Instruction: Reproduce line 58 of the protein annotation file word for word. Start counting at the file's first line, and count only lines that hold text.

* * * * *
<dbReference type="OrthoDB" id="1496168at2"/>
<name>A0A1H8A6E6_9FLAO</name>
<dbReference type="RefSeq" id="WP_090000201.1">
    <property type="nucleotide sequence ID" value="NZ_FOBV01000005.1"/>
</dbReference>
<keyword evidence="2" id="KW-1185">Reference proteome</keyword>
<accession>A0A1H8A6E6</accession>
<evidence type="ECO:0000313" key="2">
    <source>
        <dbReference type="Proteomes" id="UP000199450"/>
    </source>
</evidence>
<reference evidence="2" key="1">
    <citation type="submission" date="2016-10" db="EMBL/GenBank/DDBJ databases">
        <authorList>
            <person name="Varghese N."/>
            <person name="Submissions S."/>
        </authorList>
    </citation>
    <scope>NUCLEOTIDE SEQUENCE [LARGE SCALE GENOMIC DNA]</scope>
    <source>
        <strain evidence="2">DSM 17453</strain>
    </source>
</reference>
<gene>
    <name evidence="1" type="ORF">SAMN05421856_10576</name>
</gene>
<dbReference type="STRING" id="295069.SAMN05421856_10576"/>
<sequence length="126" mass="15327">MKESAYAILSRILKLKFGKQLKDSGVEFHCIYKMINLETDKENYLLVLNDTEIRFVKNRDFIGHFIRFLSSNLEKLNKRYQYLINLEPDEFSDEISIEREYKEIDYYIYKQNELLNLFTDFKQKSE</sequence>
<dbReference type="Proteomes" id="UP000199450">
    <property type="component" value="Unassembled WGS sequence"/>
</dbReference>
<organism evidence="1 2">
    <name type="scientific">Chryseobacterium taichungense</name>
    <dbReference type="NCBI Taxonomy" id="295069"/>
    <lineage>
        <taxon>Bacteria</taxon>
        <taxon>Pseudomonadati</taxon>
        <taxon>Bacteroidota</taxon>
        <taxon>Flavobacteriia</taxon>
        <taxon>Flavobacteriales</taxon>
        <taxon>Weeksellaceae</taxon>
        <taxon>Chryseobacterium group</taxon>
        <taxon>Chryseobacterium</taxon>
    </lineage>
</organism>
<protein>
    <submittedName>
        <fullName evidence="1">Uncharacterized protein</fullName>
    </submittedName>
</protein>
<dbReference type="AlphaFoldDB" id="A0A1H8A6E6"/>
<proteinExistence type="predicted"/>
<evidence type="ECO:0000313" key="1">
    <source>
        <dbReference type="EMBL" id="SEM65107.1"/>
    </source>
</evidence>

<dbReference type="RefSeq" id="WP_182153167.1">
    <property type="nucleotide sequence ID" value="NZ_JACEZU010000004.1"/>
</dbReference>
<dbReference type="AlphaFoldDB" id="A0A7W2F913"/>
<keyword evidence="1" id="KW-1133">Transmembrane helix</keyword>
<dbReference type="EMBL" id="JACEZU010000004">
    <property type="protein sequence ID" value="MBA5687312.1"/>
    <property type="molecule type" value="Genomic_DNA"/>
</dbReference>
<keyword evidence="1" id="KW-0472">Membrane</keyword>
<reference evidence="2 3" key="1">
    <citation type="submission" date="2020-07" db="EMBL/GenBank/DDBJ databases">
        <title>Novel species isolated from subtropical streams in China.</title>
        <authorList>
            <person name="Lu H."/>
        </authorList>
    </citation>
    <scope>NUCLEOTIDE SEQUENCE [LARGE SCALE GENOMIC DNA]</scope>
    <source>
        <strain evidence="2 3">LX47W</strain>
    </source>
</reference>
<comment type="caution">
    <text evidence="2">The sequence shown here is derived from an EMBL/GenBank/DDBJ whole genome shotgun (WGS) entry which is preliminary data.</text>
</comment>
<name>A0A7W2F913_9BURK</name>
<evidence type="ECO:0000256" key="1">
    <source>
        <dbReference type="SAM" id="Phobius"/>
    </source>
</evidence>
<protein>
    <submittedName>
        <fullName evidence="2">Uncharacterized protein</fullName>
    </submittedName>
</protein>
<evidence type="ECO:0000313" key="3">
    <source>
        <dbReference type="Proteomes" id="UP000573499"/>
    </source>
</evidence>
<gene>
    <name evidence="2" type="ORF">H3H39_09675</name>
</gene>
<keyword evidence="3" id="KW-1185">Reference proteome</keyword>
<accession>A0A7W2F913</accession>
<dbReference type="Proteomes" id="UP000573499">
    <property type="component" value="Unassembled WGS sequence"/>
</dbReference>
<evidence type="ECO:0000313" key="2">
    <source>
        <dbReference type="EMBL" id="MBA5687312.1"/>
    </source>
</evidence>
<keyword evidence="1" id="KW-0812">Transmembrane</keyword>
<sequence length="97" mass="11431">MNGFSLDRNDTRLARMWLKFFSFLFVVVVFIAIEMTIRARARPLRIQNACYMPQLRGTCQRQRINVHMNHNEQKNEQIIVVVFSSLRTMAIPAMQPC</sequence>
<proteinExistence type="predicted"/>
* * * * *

</evidence>